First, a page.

For U.S. companies who rely on foreign trade to boost profitability, a strong dollar is a major handicap.  Simply, it prices exported U.S. goods out of the market.  Let’s zoom in on the Euro.  Not long ago, a Euro was worth $1.36.  U.S. companies who priced their product in Euros once received $1.36 for every dollar’s worth of product sold in Europe.  As of this writing the Euro is worth $1.06 - 22% less.  To maintain profitability, U.S. companies have two choices.  Either raise the price of the goods sold abroad or cut production costs at home to stay competitive.

Reason 2 – Foreign Labor Gets Cheap - Jobs Move Out

This is not rocket science.  If the dollar is strong, foreign labor is cheap.  If the price of our exports rise then corporate American will fight to maintain profitability by exporting jobs to foreign countries where the dollar buys more wages.  You can bet this is one reason for Apple’s meteoric rise in stock price.  What happens to Apple profits if the dollar falls?  Watch and learn. 

Reason 3 – It Inhibits Tourism

Let’s consider our neighbors to the North.  Just a few months ago the Canadian dollar found itself on par with the U.S. dollar.  A one for one trade, if you will.  Now the Canadian dollar is worth about 80 cents.  That vacation to the sunny beaches of Florida or the desert golf courses of Arizona, just got 25% more expensive.  To be sure, this has altered the travel plans of many Canadians in search of a sunny reprieve.

Reason 4 – It Promotes an Outflow of Domestic Capital into Foreign Markets

Just as foreign goods sold by U.S. companies become more expensive to the rest of the world, products of foreign countries become cheaper to U.S. consumers and travelers.  The European vacation just got cheaper.  The summer cottage in Canada just got cheaper.  Here’s a big one.  Those European cars.  Yup – they just got cheaper.   A prolonged period of “strong dollar” could have a dire effect on our own economy as a mass exodus of cash commences.

Reason 5 – Debt Becomes Unpayable

If there is an ideal debt scenario, it is to borrow dollars today that are presumably worth more than dollars in the future.  Inflation assures us that will be the case.  Let’s use an example that most can relate to.  A house is purchased today for $100,000.  The interest on the mortgage is 5%.  If inflation runs at the same 5% rate, we can expect the house to be worth $105,000 one year after purchase.  In effect, the $5,000 you paid in interest, over the first year, was returned to you via increased home value. 

In a true inflationary environment, wages rise at the rate of inflation making it easier, as time goes on, to afford the initial payment set at the time you borrowed money.  In the case of an amortized loan, not only is the interest returned to you in the form of rising home value but you are building equity.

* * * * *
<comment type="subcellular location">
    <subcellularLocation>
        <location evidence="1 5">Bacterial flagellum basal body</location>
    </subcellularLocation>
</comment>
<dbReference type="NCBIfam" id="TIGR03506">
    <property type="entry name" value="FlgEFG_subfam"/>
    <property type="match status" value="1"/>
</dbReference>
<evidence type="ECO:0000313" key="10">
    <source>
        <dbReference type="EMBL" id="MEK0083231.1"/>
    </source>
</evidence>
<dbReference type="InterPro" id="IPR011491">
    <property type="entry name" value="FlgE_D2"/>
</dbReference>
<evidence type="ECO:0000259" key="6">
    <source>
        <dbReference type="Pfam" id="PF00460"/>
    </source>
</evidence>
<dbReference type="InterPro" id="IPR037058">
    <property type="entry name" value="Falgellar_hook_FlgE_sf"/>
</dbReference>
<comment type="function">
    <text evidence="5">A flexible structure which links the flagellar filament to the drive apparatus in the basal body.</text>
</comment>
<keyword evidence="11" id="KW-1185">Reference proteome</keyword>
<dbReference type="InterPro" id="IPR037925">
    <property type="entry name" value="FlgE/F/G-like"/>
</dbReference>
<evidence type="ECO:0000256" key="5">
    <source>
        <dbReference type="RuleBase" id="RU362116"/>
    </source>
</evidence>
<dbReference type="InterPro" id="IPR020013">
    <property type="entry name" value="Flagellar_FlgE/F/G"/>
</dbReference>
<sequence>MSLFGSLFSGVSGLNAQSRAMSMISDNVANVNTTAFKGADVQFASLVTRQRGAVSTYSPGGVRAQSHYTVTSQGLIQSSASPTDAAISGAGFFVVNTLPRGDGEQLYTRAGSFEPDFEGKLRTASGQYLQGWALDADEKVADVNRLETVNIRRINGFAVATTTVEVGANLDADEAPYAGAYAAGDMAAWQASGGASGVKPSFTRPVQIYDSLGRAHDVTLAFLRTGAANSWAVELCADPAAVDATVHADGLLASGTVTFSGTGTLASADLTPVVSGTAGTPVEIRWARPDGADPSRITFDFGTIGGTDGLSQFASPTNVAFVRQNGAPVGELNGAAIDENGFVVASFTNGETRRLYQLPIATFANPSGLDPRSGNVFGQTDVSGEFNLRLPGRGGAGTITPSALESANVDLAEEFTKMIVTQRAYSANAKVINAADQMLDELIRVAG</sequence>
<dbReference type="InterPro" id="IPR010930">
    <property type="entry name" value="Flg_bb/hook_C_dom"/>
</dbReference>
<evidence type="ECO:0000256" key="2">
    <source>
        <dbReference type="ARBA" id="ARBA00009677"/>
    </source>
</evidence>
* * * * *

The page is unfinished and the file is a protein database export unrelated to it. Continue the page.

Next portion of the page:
Now consider the opposite.  You borrow $100,000 to buy a house and 5% deflation sets in.  One year after you signed the mortgage, your house is only worth $95,000.  Not only has the 5% in interest paid been lost but $5,000 of home equity is lost as well.  If your wages decline accordingly, making your payment becomes more challenging.  Sound familiar?

Bringing Home Three Points of Three Pins

To understand the effects of inflation and deflation on our debt, economy and the markets, is to catch a glimpse of the inevitable.  America is the largest debtor nation in the world.  If deflation, hence dollar strength prevails, the U.S will not only be fighting the battle to pay back debt but will be fighting to pay back debt with dollars that are worth more than they were when borrowed. 

Pin One – Rising Interest Rates

The situation would be exacerbated by rising interest rates.  Generally, rates rise to slow inflation and bring deflationary pressure to bear.  The side effects are declining wages, jobs and corporate profits.  This is the pin that could pop the stock bubble.  This is why stocks have rallied with each time the Fed announced another round of stimulus. 

Pin Two – Do Nothing

If the Fed does not raise rates - effectively does nothing - it will become increasingly difficult to sell bonds (borrow money) to fund our budget.  In this regard the Fed is trapped.  Absent a pro-active effort by the Fed to control interest rates by raising them, (they have no more room to lower them) market forces take over and simply refuse to buy bonds at the current high prices.  The market will bid treasuries lower and the bond bubble could burst under its own weight.